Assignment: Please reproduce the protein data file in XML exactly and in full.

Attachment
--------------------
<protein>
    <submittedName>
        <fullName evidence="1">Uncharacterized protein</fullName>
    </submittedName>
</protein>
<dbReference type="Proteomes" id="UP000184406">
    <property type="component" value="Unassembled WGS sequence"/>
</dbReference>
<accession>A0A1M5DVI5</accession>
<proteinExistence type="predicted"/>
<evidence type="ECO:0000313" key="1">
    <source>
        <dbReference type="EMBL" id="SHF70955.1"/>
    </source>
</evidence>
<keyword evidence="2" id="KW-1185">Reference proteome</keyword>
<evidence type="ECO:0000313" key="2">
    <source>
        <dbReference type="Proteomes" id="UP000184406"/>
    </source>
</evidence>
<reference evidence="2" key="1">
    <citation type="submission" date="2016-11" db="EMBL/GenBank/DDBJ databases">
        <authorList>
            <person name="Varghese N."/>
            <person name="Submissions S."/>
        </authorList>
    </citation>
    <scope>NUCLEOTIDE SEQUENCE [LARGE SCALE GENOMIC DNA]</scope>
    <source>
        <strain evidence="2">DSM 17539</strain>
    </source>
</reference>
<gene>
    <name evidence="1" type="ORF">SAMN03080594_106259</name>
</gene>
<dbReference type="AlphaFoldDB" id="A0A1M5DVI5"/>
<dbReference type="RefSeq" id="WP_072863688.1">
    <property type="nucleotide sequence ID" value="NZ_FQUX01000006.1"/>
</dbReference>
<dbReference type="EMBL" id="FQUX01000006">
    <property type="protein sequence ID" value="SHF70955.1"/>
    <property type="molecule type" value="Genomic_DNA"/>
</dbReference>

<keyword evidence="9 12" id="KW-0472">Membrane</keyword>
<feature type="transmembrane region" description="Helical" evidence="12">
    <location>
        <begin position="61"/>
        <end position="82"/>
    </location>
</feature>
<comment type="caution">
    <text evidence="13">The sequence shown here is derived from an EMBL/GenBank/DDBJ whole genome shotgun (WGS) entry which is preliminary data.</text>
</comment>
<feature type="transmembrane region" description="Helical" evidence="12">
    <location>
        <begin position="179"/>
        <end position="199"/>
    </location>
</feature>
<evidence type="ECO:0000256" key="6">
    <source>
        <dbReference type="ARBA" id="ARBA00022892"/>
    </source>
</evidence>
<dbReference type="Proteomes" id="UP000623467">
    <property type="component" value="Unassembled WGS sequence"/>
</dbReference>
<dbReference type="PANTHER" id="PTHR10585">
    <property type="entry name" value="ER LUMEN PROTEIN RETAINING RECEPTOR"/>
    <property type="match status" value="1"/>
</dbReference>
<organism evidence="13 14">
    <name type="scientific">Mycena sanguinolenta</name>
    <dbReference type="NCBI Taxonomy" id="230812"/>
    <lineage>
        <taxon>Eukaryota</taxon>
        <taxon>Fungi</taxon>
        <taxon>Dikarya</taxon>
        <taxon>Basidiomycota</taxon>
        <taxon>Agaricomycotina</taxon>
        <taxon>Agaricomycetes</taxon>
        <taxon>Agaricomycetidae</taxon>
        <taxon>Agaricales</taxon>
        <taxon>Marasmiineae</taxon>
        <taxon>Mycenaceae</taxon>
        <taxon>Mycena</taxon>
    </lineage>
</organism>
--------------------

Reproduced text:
<protein>
    <submittedName>
        <fullName evidence="1">Uncharacterized protein</fullName>
    </submittedName>
</protein>
<dbReference type="Proteomes" id="UP000184406">
    <property type="component" value="Unassembled WGS sequence"/>
</dbReference>
<accession>A0A1M5DVI5</accession>
<proteinExistence type="predicted"/>
<evidence type="ECO:0000313" key="1">
    <source>
        <dbReference type="EMBL" id="SHF70955.1"/>
    </source>
</evidence>
<keyword evidence="2" id="KW-1185">Reference proteome</keyword>
<evidence type="ECO:0000313" key="2">
    <source>
        <dbReference type="Proteomes" id="UP000184406"/>
    </source>
</evidence>
<reference evidence="2" key="1">
    <citation type="submission" date="2016-11" db="EMBL/GenBank/DDBJ databases">
        <authorList>
            <person name="Varghese N."/>
            <person name="Submissions S."/>
        </authorList>
    </citation>
    <scope>NUCLEOTIDE SEQUENCE [LARGE SCALE GENOMIC DNA]</scope>
    <source>
        <strain evidence="2">DSM 17539</strain>
    </source>
</reference>
<gene>
    <name evidence="1" type="ORF">SAMN03080594_106259</name>
</gene>
<dbReference type="AlphaFoldDB" id="A0A1M5DVI5"/>
<dbReference type="RefSeq" id="WP_072863688.1">
    <property type="nucleotide sequence ID" value="NZ_FQUX01000006.1"/>
</dbReference>
<dbReference type="EMBL" id="FQUX01000006">
    <property type="protein sequence ID" value="SHF70955.1"/>
    <property type="molecule type" value="Genomic_DNA"/>
</dbReference>

<keyword evidence="9 12" id="KW-0472">Membrane</keyword>
<feature type="transmembrane region" description="Helical" evidence="12">
    <location>
        <begin position="61"/>
        <end position="82"/>
    </location>
</feature>
<comment type="caution">
    <text evidence="13">The sequence shown here is derived from an EMBL/GenBank/DDBJ whole genome shotgun (WGS) entry which is preliminary data.</text>
</comment>
<feature type="transmembrane region" description="Helical" evidence="12">
    <location>
        <begin position="179"/>
        <end position="199"/>
    </location>
</feature>
<evidence type="ECO:0000256" key="6">
    <source>
        <dbReference type="ARBA" id="ARBA00022892"/>
    </source>
</evidence>
<dbReference type="Proteomes" id="UP000623467">
    <property type="component" value="Unassembled WGS sequence"/>
</dbReference>
<dbReference type="PANTHER" id="PTHR10585">
    <property type="entry name" value="ER LUMEN PROTEIN RETAINING RECEPTOR"/>
    <property type="match status" value="1"/>
</dbReference>
<organism evidence="13 14">
    <name type="scientific">Mycena sanguinolenta</name>
    <dbReference type="NCBI Taxonomy" id="230812"/>
    <lineage>
        <taxon>Eukaryota</taxon>
        <taxon>Fungi</taxon>
        <taxon>Dikarya</taxon>
        <taxon>Basidiomycota</taxon>
        <taxon>Agaricomycotina</taxon>
        <taxon>Agaricomycetes</taxon>
        <taxon>Agaricomycetidae</taxon>
        <taxon>Agaricales</taxon>
        <taxon>Marasmiineae</taxon>
        <taxon>Mycenaceae</taxon>
        <taxon>Mycena</taxon>
    </lineage>
</organism>